AI can streamline this process (shrinking days, weeks, and months of manual labor) and ensure greater accuracy in reporting. An AI pharmacovigilance system can receive data files in both structured and unstructured formats (emails, medical records from doctors’ offices and hospitals), and social media feeds. AI can determine the relevance of reported medical issues from information drawn from these and other sources. Using programmed rules, it will alert the firm to potential errors before the pharmacovigilance report is submitted to a regulatory body. The system’s action saves firms millions in do-overs while providing regulators with a transparent record that shows how the firm achieved its results, increasing confidence is the pharmacovigilance process.

Broad Applicability in Regulated Industries

Of course, the pharmaceutical industry is hardly the only regulated sector deploying AI compliance solutions. In insurance, for instance, AI systems can examine suspicious payouts, looking for fraud. In banking, AI systems can rapidly examine thousands of transactions for anomalies that could signal money laundering activities that could open the institution to ruinous penalties from regulatory bodies.

In all these examples, the connective tissue is the collection of ever larger data sets that enable the machines to continue to improve their accuracy while avoiding the potential for bias generated by missing or incomplete data.

Organizations that can manage their data responsibly and commit to an ongoing search for new data source can improve their operations, lower their costs, and thrive (and gain an advantage over their less digitally advanced competitors) in even the most highly regulated environments.

Dinanath Kholkar is Vice President and Global Head of Analytics at TCS. He is the author of the article “Building the Unbiased and Continually Self-Improving Machine,” in TCS Perspectives Volume 12.

About the author(s)
Dinanath Kholkar
Vice President & Global Head, Analytics & Insights

Dinanath (Dina) Kholkar is Vice President & Global Head, Analytics & Insights at Tata Consultancy Services (TCS). In this role, Dina guides some of the world’s best companies in their journeys to unlock the potential of their data through the power of analytics and artificial intelligence (AI) to uncover new business opportunities, drive business growth and increase revenue streams.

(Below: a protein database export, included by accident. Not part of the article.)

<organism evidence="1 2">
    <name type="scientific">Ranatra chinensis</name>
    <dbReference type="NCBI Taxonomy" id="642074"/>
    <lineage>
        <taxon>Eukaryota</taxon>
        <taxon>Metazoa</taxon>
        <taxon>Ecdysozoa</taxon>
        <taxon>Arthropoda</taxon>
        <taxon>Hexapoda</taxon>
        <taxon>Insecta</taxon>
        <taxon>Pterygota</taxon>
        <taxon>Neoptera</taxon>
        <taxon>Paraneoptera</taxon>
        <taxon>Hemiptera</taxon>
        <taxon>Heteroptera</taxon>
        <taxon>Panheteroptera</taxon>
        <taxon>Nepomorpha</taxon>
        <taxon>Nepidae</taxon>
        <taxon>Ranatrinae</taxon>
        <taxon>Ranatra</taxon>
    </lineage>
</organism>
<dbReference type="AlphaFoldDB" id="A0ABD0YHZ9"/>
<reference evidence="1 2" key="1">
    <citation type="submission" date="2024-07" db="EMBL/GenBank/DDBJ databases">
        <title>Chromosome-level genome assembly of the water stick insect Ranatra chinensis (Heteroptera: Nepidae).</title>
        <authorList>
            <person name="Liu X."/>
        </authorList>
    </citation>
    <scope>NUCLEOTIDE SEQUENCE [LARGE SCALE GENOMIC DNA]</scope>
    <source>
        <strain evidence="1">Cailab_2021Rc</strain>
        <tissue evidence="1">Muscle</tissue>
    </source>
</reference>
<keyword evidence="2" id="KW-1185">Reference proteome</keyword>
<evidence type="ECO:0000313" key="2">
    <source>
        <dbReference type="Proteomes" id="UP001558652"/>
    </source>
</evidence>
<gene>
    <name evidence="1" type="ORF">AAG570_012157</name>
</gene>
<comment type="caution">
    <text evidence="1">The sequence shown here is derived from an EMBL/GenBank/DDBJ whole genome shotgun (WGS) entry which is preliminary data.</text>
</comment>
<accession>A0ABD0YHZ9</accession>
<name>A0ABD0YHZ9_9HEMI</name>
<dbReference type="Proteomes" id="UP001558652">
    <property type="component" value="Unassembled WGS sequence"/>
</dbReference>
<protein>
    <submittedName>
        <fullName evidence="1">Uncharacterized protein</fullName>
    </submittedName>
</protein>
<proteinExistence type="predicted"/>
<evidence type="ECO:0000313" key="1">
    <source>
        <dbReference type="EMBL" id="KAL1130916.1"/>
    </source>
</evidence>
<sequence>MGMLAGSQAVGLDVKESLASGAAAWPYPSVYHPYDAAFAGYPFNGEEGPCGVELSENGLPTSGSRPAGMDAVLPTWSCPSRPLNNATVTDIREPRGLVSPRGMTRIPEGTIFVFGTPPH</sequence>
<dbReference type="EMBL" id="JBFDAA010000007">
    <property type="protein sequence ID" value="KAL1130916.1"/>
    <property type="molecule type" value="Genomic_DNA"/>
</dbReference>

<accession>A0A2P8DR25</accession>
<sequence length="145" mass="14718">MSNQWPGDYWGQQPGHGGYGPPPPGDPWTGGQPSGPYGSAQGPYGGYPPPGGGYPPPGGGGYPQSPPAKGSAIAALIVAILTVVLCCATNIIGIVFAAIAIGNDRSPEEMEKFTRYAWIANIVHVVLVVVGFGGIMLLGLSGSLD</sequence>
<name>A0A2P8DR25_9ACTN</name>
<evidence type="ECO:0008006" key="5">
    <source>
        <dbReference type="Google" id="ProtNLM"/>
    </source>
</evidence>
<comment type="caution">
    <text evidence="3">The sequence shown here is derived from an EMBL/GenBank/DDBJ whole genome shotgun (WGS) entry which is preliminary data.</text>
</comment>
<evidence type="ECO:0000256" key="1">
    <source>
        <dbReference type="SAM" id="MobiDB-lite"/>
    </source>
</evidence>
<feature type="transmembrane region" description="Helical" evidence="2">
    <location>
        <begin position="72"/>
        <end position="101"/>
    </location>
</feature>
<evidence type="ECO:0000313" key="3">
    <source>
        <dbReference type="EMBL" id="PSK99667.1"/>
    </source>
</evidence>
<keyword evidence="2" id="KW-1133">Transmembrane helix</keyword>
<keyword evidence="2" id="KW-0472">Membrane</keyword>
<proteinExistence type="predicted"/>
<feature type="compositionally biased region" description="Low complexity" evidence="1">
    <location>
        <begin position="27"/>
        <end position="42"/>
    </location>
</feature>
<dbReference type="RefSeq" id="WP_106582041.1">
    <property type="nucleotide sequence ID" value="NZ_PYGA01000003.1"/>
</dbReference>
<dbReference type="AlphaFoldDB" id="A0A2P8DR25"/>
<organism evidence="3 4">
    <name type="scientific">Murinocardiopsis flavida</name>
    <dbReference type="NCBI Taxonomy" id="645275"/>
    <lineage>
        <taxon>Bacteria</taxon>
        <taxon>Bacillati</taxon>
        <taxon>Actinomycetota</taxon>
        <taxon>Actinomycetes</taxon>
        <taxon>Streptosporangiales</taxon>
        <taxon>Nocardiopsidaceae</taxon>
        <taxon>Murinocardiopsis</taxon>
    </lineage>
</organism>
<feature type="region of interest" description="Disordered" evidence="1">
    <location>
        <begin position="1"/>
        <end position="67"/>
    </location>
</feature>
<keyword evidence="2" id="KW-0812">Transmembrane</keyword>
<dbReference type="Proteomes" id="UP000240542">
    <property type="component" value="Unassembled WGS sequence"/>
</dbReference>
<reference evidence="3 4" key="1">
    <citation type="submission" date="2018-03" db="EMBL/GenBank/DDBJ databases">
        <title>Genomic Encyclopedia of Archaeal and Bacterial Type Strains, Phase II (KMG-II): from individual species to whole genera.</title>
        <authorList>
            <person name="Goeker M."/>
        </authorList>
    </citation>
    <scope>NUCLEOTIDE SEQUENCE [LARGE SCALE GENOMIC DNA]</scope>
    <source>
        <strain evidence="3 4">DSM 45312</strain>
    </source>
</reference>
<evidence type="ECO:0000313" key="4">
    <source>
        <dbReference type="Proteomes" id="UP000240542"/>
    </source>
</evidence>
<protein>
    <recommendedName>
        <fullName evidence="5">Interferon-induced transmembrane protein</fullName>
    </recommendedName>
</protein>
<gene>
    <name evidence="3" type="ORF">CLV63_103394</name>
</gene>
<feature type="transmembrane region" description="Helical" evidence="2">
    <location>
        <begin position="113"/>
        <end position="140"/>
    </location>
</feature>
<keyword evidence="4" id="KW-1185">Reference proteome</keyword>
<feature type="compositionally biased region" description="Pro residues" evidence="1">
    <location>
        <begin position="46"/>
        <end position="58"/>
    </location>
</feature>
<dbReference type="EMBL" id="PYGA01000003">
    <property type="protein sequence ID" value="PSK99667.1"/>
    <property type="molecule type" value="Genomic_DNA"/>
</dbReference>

Dina has been recognized as one of the top 100 influential global data leaders and data visionaries. He advocates ‘data centricity’ as a strategic lever for business growth and transformation. His thought leadership in addition to his team’s expertise and collaborative working with customer organizations is empowering them to realize the power of their data in real-time decision making and ensuring success in their Business 4.0 transformation journeys.

Dina holds a bachelor’s degree in electrical engineering. He has been providing industry leadership to the IEEE Pune section for over 15 years; currently Chair, Industry Relations and Membership development. He also provides leadership, guidance and strategic direction in domains including education, sustainability, agriculture, and ‘data for good’ through his volunteering work at IEEE Pune Section, Pune International Center (PIC), and the Tata Group. Dina is a member of the Board of Governors of his alma mater Veermata Jeejabai Technological Institute (VJTI), Mumbai and actively involved in the institute’s alumni association. He is a review committee member, Indian Statistical Institute, Kolkata and is on the advisory committee at Pune Knowledge Cluster (PKC).